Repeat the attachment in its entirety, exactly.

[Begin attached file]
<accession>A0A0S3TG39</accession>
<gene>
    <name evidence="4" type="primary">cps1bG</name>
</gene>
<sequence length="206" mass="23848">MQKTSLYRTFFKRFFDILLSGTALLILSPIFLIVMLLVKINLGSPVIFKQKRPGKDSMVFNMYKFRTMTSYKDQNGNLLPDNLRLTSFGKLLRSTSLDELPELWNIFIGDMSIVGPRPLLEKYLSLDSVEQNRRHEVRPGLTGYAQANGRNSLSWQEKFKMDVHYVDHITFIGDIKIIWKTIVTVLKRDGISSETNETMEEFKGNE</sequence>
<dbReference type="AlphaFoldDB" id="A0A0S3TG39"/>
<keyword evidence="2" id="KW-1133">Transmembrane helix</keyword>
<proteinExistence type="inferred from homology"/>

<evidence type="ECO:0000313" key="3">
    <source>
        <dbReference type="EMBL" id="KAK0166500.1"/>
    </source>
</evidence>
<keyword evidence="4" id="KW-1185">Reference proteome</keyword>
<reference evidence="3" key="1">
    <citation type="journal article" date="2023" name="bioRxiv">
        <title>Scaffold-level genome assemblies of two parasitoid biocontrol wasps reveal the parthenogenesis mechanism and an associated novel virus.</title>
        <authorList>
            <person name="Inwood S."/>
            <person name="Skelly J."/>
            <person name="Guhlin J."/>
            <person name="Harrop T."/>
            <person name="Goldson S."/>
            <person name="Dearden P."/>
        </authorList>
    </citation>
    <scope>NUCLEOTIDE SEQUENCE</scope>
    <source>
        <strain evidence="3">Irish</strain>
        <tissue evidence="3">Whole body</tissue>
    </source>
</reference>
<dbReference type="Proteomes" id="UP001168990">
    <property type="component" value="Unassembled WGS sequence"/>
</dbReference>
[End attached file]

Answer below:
<accession>A0A0S3TG39</accession>
<gene>
    <name evidence="4" type="primary">cps1bG</name>
</gene>
<sequence length="206" mass="23848">MQKTSLYRTFFKRFFDILLSGTALLILSPIFLIVMLLVKINLGSPVIFKQKRPGKDSMVFNMYKFRTMTSYKDQNGNLLPDNLRLTSFGKLLRSTSLDELPELWNIFIGDMSIVGPRPLLEKYLSLDSVEQNRRHEVRPGLTGYAQANGRNSLSWQEKFKMDVHYVDHITFIGDIKIIWKTIVTVLKRDGISSETNETMEEFKGNE</sequence>
<dbReference type="AlphaFoldDB" id="A0A0S3TG39"/>
<keyword evidence="2" id="KW-1133">Transmembrane helix</keyword>
<proteinExistence type="inferred from homology"/>

<evidence type="ECO:0000313" key="3">
    <source>
        <dbReference type="EMBL" id="KAK0166500.1"/>
    </source>
</evidence>
<keyword evidence="4" id="KW-1185">Reference proteome</keyword>
<reference evidence="3" key="1">
    <citation type="journal article" date="2023" name="bioRxiv">
        <title>Scaffold-level genome assemblies of two parasitoid biocontrol wasps reveal the parthenogenesis mechanism and an associated novel virus.</title>
        <authorList>
            <person name="Inwood S."/>
            <person name="Skelly J."/>
            <person name="Guhlin J."/>
            <person name="Harrop T."/>
            <person name="Goldson S."/>
            <person name="Dearden P."/>
        </authorList>
    </citation>
    <scope>NUCLEOTIDE SEQUENCE</scope>
    <source>
        <strain evidence="3">Irish</strain>
        <tissue evidence="3">Whole body</tissue>
    </source>
</reference>
<dbReference type="Proteomes" id="UP001168990">
    <property type="component" value="Unassembled WGS sequence"/>
</dbReference>